exit;
            SegmentPos := -1;
            Position := 0;
            while (Position + 7 < size) do
            begin
                Read(b, 1);
                if (b = $FF) then
                begin
                    Read(b, 1);
                    if (b in [$C0, $C1, $C2]) then
                    begin
                        SegmentPos := Position;
                        dec(SOIcount);
                        if (SOIcount = 0) then
                            break;
                    end;
                end;
            end;
            if (SegmentPos = -1) then
                exit;
            if (Position + 7 > size) then
                exit;
            Position := SegmentPos + 3;
            Read(y, 2);
            Read(x, 2);
            x := Swap(x);
            y := Swap(y);
            Result := true;
        finally
            Free;
        end;
    end;
end;

procedure ResizeImage(path : string; FileName: string; MaxWidth: Integer; quality : integer);
var
    OldBitmap: TBitmap;
    NewBitmap: TBitmap;
begin
    OldBitmap := TBitmap.Create;
    try
        if LoadJPEGPictureFile(OldBitmap, ExtractFilePath(FileName), ExtractFileName(FileName)) then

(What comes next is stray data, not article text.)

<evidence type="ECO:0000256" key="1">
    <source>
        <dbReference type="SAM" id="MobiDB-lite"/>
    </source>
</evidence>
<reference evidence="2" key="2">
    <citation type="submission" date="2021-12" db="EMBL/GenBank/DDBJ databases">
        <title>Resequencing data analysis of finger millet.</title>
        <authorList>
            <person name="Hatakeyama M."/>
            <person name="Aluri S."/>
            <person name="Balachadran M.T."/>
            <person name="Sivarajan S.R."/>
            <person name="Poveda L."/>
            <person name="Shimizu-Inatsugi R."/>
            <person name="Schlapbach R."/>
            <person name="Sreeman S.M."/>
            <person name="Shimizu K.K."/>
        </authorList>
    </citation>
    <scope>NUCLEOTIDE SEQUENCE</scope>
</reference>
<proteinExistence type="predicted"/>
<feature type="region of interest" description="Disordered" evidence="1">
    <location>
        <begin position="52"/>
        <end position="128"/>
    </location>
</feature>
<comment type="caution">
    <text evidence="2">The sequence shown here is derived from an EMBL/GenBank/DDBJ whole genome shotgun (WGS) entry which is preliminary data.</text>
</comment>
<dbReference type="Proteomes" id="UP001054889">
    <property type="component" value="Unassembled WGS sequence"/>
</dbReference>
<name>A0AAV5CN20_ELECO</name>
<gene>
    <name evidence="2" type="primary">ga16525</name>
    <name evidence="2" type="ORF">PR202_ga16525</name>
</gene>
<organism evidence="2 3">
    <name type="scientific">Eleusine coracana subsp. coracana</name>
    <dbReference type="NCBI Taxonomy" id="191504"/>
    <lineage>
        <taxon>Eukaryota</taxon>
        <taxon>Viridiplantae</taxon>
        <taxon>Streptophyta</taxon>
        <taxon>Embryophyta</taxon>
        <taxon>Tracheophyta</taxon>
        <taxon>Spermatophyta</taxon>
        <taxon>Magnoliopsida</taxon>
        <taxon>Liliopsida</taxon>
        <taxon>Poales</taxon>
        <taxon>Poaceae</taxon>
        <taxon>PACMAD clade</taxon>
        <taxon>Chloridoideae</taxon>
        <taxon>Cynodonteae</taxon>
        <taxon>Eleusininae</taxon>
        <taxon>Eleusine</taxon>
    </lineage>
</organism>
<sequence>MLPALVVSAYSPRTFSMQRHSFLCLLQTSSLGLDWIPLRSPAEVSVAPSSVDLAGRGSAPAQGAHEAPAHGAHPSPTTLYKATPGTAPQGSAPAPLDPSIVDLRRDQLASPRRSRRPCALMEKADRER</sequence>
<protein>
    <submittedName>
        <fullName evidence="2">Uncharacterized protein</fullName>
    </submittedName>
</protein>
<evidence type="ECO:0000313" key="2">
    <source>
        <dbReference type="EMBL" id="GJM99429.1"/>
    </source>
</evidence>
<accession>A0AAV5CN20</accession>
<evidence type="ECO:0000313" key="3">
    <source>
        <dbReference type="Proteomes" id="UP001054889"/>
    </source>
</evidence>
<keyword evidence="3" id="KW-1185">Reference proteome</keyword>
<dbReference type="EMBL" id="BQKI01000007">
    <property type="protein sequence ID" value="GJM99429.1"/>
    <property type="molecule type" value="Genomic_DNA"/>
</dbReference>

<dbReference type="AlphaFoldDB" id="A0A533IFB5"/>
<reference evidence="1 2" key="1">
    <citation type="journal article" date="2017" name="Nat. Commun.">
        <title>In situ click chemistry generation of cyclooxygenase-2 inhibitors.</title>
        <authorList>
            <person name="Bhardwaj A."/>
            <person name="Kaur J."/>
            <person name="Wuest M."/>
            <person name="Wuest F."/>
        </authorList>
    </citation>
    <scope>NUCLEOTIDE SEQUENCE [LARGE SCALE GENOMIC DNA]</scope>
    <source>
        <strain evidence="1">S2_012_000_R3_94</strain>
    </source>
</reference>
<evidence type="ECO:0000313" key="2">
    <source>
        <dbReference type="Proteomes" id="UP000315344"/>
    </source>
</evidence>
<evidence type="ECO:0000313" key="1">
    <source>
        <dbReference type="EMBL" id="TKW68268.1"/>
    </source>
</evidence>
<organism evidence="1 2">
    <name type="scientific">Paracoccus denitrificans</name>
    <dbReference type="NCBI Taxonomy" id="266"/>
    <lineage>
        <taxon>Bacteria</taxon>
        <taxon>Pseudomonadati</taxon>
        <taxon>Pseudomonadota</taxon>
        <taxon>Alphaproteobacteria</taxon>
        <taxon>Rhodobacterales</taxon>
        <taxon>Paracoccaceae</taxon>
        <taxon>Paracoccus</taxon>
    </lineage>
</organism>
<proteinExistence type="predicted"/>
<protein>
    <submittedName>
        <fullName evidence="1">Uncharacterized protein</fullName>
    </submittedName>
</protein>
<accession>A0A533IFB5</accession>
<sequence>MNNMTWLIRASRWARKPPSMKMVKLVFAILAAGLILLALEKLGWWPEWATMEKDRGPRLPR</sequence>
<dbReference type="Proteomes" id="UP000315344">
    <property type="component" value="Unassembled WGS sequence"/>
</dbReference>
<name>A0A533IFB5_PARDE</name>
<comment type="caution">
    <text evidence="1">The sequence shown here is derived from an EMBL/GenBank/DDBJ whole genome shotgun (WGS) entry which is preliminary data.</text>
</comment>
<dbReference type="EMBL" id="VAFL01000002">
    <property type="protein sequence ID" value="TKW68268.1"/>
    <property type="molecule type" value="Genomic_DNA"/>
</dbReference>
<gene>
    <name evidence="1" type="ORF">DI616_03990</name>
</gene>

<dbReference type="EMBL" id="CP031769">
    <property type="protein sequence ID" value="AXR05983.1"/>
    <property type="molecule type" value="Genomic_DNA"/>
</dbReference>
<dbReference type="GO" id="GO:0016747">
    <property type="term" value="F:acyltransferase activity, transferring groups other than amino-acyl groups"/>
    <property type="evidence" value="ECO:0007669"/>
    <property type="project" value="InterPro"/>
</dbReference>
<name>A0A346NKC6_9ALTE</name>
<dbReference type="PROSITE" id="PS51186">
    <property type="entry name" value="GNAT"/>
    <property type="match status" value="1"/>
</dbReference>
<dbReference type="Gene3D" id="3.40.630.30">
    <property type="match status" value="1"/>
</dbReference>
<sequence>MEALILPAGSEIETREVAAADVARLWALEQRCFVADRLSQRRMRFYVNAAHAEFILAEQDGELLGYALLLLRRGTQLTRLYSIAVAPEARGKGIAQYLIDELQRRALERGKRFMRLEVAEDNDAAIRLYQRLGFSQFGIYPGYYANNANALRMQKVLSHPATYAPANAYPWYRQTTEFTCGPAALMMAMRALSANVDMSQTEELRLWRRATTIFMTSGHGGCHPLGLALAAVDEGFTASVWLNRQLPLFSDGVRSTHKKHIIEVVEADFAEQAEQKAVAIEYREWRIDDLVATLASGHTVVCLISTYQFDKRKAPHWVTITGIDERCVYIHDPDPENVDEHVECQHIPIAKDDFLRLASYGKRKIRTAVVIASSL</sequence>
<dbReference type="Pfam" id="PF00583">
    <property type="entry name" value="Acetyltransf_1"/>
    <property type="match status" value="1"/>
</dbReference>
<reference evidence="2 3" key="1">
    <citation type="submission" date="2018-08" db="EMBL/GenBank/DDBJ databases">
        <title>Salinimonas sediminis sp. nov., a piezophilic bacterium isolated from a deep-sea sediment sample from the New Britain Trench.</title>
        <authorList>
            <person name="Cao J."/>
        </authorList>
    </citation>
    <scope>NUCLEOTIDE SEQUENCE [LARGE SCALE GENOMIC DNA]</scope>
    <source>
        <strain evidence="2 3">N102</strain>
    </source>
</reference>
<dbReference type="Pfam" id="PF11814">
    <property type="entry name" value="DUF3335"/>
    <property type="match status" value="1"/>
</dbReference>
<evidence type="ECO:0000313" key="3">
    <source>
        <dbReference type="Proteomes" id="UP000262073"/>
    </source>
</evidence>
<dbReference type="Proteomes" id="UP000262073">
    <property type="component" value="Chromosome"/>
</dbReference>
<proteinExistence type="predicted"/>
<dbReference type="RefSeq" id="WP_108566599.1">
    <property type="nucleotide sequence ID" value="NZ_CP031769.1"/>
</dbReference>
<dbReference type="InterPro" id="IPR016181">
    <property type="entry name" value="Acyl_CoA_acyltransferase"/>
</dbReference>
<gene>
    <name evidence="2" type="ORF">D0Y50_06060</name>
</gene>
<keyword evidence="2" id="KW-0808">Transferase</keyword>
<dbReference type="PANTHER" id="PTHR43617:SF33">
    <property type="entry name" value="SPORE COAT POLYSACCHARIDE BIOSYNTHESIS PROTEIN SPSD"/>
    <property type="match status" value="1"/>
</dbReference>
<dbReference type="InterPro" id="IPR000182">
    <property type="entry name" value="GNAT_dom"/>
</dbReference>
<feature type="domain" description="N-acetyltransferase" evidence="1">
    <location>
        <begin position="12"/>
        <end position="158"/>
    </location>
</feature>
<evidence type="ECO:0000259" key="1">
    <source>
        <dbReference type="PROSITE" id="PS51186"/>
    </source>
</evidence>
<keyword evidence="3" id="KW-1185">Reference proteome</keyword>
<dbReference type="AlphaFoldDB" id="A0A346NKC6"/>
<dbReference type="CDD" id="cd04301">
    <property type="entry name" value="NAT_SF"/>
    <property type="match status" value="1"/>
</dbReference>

begin
            if (OldBitmap.Width > MaxWidth) then
            begin
                NewBitmap := TBitmap.Create;
                try
                    NewBitmap.Width := MaxWidth;
                    NewBitmap.Height := MulDiv(MaxWidth, OldBitmap.Height, OldBitmap.Width);
                    SmoothResize(OldBitmap, NewBitmap);
                    SaveJPEGPictureFile(NewBitmap, path, ExtractFileName(FileName), quality)
                finally
                    NewBitmap.Free;
                end;
            end;
        end;
    finally
        OldBitmap.Free;
    end;
end;

end.

Friday, 6 August 2010

Monday, 2 August 2010

A headset that reads your brainwaves

Today I bring you an incredible presentation of Tan Le, the head of Emotiv Systems, which is developing the next generation of human-machine interface -- a headset that takes input directly from the brain. This new computer interface reads its user's brainwaves, making it possible to control virtual objects, and even physical electronics, with mere thoughts (and a little concentration). She demos the headset, and talks about its far-reaching applications.
I hope you enjoy the video.
Source: TED (Ideas worth spreading)